Monday, May 29, 2017

Last Post of Memorial Day

The logical conclusion of the claims of such economists as Fridman, Bloom and Easley (as well as many others) that their economics advocacy is out of assumptions of natural selection inevitably gives their results the character of maximizing what they claim as "economic efficiency" as having the same goal as claimed by such scientists as Karl Pearson and such others as Wilhelm Schallmayer, of maximizing "human efficiency" through the mechanism of their understanding of natural selection "the selective death rate".   That can only mean eliminating groups of people from the future through preventing them from leaving children and grand children. 

Anyone who claims their economic proposals are Darwinian, are based on natural selection are, in fact, linking their claims and proposals and goals to a eugenic view of human society and life. 

Anyone who denies that all of those must, in any scheme that comes out of their understanding of natural selection - defined in their own terms - must include the planned or not prevented early deaths of people even on a "selective" scheme are either misrepresenting the real intellectual basis of their schemes or they are conveniently leaving out those features of them.  

I don't see how anyone who can read can avoid that conclusion and anyone who can think would not see that such ideas are entirely at odds with and destructive of egalitarian democracy, morality and a decent life.


  1. Well, you know, as long as our hearts are in the right place, that's what matters. Right?

    1. I really don't think that where they'd like their hearts to be is dependable. The history of the world is that there is nothing for people to overcome quite so easily as their, all too often weak and temporary, inclinations to do good for others.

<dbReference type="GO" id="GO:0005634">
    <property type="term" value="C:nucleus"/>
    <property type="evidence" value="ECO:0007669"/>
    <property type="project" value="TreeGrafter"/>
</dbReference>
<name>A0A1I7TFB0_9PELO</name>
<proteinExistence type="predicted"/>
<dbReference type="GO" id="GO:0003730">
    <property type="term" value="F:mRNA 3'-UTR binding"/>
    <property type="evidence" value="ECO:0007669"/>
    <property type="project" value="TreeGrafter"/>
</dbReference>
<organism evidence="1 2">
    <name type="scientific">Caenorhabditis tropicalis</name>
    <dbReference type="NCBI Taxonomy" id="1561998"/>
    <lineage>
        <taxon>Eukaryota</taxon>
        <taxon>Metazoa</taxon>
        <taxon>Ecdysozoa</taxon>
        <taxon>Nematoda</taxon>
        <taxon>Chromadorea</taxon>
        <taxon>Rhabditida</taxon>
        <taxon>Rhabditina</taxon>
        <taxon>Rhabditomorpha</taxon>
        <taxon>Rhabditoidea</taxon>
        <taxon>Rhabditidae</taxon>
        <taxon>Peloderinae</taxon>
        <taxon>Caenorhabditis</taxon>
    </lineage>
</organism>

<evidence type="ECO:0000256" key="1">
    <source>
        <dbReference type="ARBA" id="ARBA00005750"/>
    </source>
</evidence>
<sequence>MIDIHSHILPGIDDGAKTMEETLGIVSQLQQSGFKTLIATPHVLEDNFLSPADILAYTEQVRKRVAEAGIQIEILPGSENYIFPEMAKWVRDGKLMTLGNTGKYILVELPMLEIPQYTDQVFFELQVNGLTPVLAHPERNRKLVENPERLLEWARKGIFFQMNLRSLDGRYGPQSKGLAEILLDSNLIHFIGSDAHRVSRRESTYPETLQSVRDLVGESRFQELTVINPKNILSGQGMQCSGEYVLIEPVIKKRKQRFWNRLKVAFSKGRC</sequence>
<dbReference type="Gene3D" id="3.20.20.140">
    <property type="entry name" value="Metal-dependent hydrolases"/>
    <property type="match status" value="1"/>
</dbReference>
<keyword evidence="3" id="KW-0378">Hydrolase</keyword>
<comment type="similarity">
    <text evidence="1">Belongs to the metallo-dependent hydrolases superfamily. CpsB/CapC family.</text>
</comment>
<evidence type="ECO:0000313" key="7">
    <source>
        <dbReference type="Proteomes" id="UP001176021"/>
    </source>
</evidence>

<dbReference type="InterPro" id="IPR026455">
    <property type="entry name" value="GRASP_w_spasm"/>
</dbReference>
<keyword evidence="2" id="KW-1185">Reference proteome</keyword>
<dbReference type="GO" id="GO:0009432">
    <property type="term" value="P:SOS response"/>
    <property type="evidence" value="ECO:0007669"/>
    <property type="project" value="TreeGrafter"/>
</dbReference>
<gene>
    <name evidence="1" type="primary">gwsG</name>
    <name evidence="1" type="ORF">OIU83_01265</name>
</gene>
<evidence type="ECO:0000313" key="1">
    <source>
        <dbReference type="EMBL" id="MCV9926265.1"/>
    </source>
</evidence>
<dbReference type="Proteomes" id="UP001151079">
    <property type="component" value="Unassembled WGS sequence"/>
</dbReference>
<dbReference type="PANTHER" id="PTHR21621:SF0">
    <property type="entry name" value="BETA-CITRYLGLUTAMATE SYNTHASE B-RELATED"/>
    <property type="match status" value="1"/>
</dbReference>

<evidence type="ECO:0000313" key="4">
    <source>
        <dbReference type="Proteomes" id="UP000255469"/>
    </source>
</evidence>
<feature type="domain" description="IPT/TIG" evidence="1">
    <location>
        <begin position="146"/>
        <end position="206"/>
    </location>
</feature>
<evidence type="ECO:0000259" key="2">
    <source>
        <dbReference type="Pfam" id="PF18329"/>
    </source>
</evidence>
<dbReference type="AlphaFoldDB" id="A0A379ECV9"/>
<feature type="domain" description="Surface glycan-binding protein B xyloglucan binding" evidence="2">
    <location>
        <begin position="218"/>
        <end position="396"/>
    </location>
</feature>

If it were automatic and easy and dependable, The Law, summed up in "Do unto others as you would have them do unto you, would ever have been worth mentioning, nevermind writing some of the most compelling texts ever written, making such strong intellectual and emotional arguments and such strong assertions of moral absolutes to persuade people of that.

      I have looked at reviews of a book about the private lives of people who ran the Nazi death camps, who would murder children by day and go home to their families at night, how their servants said that the same monsters were so affectionate and loving with their wives and children only to go back and murder as work all day long. But I haven't had the courage to look at the book, yet.

      I don't remember which of the death camp commanders it was who had a guard shot for brutalizing people being sent to the gas chambers.

      Decency and civilization are a phenomenon of a narrow way, which certainly wouldn't have surprised Jesus.

    2. Precisely. The great American excuse is "We meant well, doesn't that count?" So we kill civilians (as we did recently in Syria; or was it Iraq? I can't keep up), and it wasn't our fault our bombs set off bombs. Or ISIS put civilians there to be killed (a perennial favorite). We did our best not to hurt non-combatants, so don't we get credit for that?

      "No one likes us, I don't know why/we may not be perfect, but heaven knows, we try!"

      Road to hell, good intentions; we keep forgetting that one.

      So, as long as we don't mean to be as cruel and hard hearted as Darwin in the 19th century, we're good, right? Because it's not what we do, it's what we intend to do that counts, right?
      The heart is devious above all else;
      it is perverse--
      who can understand it?
      I the LORD test the mind
      and search the heart,
      to give to all according to their ways,
      according to the fruit of their doings.

      Jeremiah 17:9-10

      That Jeremiah, such a buzz kill!